The time for Indian images in sports is long gone

The mascot of the North County Indians semi-pro baseball team, based in Templeton, has drawn criticism.
The mascot of the North County Indians semi-pro baseball team, based in Templeton, has drawn criticism.

As a baseball fan and card-carrying member of the Choctaw Nation, I am annoyed by the North County Indians’ grinning Chief Wahoo logo, which recently became a topic of local discussion.

Like Chumash administrator Fred Collins, I have Native American blood in my veins, which makes me uniquely qualified to comment on issues like this.

Granted, I may not be quite as qualified as Collins, who oversees the Northern Chumash Tribal Council and lodged the recent complaint.

OK, I’m almost certainly not as qualified.

Fine, my ties to the Trail of Tears make up only 1/32 of my genealogical blueprint. No, I didn’t walk from the Mississippi homeland to an Oklahoma reservation. Are you happy?

But that fraction is still probably more than you, so this makes me more of an expert.

Now listen here.

We long ago passed the era when it was cute or funny to brand sports teams around cartoonish racial imagery.

Despite some high-profile holdouts, most reasonable sports organizations have reduced this kind of stereotyping or ditched it altogether, despite the difficulties such transitions may present.

I know, it’s not easy putting a stop to all that tomahawk-chopping and war-whooping. See Florida State University and the Atlanta Braves.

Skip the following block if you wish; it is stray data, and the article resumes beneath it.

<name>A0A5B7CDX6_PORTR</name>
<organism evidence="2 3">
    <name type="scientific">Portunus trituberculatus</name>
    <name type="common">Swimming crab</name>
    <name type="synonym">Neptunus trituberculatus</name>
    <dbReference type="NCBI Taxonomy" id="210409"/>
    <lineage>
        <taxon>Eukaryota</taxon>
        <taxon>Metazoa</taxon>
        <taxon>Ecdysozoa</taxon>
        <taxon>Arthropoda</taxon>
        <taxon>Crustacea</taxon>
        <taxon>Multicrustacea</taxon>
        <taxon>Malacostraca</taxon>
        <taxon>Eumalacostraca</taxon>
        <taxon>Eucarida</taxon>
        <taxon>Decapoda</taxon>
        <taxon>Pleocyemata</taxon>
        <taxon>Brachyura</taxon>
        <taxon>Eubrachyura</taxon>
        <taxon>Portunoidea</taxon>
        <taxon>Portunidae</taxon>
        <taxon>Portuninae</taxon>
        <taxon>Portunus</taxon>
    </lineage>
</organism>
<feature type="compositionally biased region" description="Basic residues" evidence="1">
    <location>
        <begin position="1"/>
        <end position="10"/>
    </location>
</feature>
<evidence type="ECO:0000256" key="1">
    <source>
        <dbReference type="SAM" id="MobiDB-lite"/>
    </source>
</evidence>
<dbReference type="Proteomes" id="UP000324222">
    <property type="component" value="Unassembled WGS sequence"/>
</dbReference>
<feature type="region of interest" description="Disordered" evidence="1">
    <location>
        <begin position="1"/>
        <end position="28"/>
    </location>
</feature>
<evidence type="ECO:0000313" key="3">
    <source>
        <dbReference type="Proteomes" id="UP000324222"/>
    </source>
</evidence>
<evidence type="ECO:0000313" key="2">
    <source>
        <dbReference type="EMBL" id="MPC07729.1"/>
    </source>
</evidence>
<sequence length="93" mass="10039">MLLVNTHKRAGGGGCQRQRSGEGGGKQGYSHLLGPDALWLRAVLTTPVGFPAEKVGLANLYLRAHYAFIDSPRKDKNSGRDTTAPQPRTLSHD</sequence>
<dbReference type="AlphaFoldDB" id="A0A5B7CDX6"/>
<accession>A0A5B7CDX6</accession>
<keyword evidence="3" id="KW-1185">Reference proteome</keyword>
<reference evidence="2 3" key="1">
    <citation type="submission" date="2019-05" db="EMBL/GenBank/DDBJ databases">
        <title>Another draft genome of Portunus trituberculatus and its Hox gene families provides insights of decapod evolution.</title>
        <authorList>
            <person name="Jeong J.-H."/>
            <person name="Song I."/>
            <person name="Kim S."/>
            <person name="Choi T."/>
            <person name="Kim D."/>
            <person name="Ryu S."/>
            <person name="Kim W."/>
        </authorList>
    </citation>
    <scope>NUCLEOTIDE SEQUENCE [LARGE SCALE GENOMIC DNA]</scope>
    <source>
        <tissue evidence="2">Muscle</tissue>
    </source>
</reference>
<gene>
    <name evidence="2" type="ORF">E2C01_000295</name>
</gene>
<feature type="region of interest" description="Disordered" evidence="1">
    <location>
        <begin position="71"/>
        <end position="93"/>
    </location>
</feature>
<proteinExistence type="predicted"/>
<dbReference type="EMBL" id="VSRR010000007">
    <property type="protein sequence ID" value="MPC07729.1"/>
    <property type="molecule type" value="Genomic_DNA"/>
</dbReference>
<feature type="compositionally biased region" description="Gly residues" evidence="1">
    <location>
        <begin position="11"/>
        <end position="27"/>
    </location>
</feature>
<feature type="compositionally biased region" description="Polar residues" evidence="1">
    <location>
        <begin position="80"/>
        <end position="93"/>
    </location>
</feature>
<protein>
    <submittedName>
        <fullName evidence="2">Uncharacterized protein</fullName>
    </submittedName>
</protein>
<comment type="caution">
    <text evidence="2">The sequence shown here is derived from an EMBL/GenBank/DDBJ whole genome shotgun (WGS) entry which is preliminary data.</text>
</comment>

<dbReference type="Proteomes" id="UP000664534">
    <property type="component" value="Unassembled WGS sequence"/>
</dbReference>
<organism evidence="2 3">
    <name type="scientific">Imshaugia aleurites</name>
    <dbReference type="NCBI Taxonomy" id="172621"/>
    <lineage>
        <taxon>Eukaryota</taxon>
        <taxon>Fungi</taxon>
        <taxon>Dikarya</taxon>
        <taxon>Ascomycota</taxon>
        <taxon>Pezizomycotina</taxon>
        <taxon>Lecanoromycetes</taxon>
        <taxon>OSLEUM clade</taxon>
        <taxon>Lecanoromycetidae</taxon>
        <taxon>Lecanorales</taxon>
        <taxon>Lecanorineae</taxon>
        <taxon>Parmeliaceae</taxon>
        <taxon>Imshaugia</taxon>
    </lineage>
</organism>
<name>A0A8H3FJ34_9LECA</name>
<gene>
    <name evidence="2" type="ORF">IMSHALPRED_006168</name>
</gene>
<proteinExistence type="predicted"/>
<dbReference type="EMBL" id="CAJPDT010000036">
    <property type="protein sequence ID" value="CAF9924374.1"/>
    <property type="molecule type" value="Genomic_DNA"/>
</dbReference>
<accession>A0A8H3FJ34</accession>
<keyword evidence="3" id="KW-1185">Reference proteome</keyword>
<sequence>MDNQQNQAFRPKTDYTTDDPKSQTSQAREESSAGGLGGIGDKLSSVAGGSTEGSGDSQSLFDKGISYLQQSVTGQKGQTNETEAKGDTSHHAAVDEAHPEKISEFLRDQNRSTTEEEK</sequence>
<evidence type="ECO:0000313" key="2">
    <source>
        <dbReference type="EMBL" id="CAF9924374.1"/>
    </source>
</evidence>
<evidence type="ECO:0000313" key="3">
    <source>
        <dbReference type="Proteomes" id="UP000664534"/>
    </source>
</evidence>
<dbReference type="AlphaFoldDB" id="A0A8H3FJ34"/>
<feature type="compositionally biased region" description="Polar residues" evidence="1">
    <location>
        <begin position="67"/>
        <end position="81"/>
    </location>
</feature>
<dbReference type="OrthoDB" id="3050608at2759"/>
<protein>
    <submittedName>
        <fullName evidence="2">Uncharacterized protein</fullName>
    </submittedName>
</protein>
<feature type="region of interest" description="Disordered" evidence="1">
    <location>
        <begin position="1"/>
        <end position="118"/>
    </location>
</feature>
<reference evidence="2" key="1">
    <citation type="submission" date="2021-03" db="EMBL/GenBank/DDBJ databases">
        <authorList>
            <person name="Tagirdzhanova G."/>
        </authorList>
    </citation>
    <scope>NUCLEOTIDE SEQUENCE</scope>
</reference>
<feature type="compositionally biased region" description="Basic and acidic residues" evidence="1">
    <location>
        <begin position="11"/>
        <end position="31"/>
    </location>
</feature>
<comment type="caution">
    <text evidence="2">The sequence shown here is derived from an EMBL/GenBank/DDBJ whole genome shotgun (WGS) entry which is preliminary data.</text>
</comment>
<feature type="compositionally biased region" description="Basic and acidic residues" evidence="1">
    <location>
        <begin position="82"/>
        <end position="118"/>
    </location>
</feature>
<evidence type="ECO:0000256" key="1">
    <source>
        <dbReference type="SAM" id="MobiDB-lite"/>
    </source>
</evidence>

But it’s the right thing to do.

This particular version of the Indians moved to Templeton last year after four decades in Santa Maria. It claims to be the oldest semi-pro baseball franchise in California.

But just because it’s done something one way for more than 40 years doesn’t mean it can’t start doing things differently today.

Honestly, guys, what overwhelming value are you getting out of this silly caricature, or even the team name itself?

Would you not play just as well with a bear cub or a cougar or some other benign but reasonably intimidating critter on your hat? The North County Giant Kangaroo Rats has a nice ring to it.

And actually, the relocation to San Luis Obispo County is a prime opportunity for a little re-envisioning for the franchise. Sports teams move and change names all the time, for lesser reasons than this.

Nevertheless, the sensitivity argument still may not fly with you. So let me try another one and appeal to your base sporting instincts.

This logo is a copy of the Cleveland Indians’ mascot.

The Cleveland Indians are a very bad baseball team, whose level of historic ineptitude is rivaled only by the beloved but woeful Chicago Cubs.

The Cleveland Indians have not won a World Series in 65 years.

Why would you want to model your modest semi-pro ball club on that kind of legacy?

Maybe 40 years ago, when they were only a quarter-century into their World Series-winning drought. But now? Why still now?

So, North County Indians, it’s time to send Chief Wahoo to the great mascot retirement home in the sky.

Whether you do it to mollify the Native American community or to unhitch your wagon from that deadweight team in Ohio, just do it.

Joe Tarica is the presentation editor for The Tribune. Reach him at or on Twitter @joetarica.